ADOTAS – Starting with the launch of the iPad and then bolstered by new Android-based tablets, the tablet market has publishers equally excited about the future of magazines and nervous about their transition to the tablet market.
The tablet market is expected to hit 58 million units by 2014, according to In-Stat. Though surfing the Internet and emailing are the top two activities for most tablet users, the interactivity, convenience and environmental benefits of reading on a device rather than a paper magazine are driving demand for “maglets.”
Mixed Results. However, the maglet (magazine on tablet) editions of popular magazines have been met with mixed results. Initially, publishers embraced this format and many claimed that it would revive the industry. Conde Nast, Time Warner and other major publishers were quick to create separate apps for each new edition of their magazines. Sales for the apps have been lackluster and publishers are discovering that embracing the new technology of tablets isn’t as simple as they thought it would be.
The slow sales may be due to the way publishers are interacting with the new technology. Here are three specific mistakes that are prohibiting the sales of more maglets, and how publishers can work to fix them.
Problem: Clunky distribution through individual apps for each issue.
Solution: Embracing the change and adapting to the best distribution platform.
Each new issue of major magazines is available as an individual app, causing fans of a publication to seek out the new app for the issue and download it each month. This significantly decreases repeat business and can limit the sales of a publication. Embracing a subscription-based model has its costs, but can actually pay off in the long run for publishers. Even though the share of the profits they have to contribute is higher than publishers are used to (30% for the iTunes market and 10% for the Google market), offering online subscriptions rather than individual apps can increase engagement and readership.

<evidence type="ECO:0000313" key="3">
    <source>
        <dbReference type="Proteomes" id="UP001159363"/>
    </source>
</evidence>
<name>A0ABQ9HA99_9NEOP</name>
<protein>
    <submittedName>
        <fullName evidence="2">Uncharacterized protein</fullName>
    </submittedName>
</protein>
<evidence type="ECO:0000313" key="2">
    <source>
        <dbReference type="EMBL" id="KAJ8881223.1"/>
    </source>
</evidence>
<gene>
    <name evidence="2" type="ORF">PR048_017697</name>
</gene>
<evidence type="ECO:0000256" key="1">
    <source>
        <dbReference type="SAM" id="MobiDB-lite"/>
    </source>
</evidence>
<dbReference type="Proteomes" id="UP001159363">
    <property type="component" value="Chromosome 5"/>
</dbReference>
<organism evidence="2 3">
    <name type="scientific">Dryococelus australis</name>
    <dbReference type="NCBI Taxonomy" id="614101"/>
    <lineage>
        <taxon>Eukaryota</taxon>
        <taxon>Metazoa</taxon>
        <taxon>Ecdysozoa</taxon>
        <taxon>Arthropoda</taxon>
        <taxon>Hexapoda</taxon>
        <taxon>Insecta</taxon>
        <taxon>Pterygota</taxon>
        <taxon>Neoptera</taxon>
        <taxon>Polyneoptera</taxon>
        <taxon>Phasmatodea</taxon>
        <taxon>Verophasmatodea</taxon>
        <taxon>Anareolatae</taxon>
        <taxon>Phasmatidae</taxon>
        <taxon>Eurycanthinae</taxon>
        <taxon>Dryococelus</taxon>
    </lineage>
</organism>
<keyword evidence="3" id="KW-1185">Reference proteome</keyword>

Problem: Expecting consumers to purchase the same content twice.
Solution: Pairing a print subscription with access to a maglet edition.
Most people who would read a maglet edition of a magazine have the magazine subscription in print, or would buy the physical edition – which leaves fans of the magazine having to pay twice for the same content. Sports Illustrated is attempting to solve this problem in the coming year by eliminating its print only subscriptions. Subscribers will pay $48 for the All Access Pass (a $9 increase from the regular subscription rate) that includes access to an Android version of the magazine.
Problem: Digital versions offer no “perks” or extras.
Solution: Increasing interactivity in maglets.
Most magazines on the iPad have a 2.5/5 star rating on the Apple market – mainly because the maglets just aren’t competitive with the other available media. Publishers need to be innovative when it comes to publishing on the iPad and Android tablets. People interact with digital information differently than with print versions – but publishers have yet to make the most of the interactive potential.
Publishing companies have yet to make the most out of tablets – but there are several areas they can improve on. By solving these problems with specific solutions, maglets can take the tablet world by storm.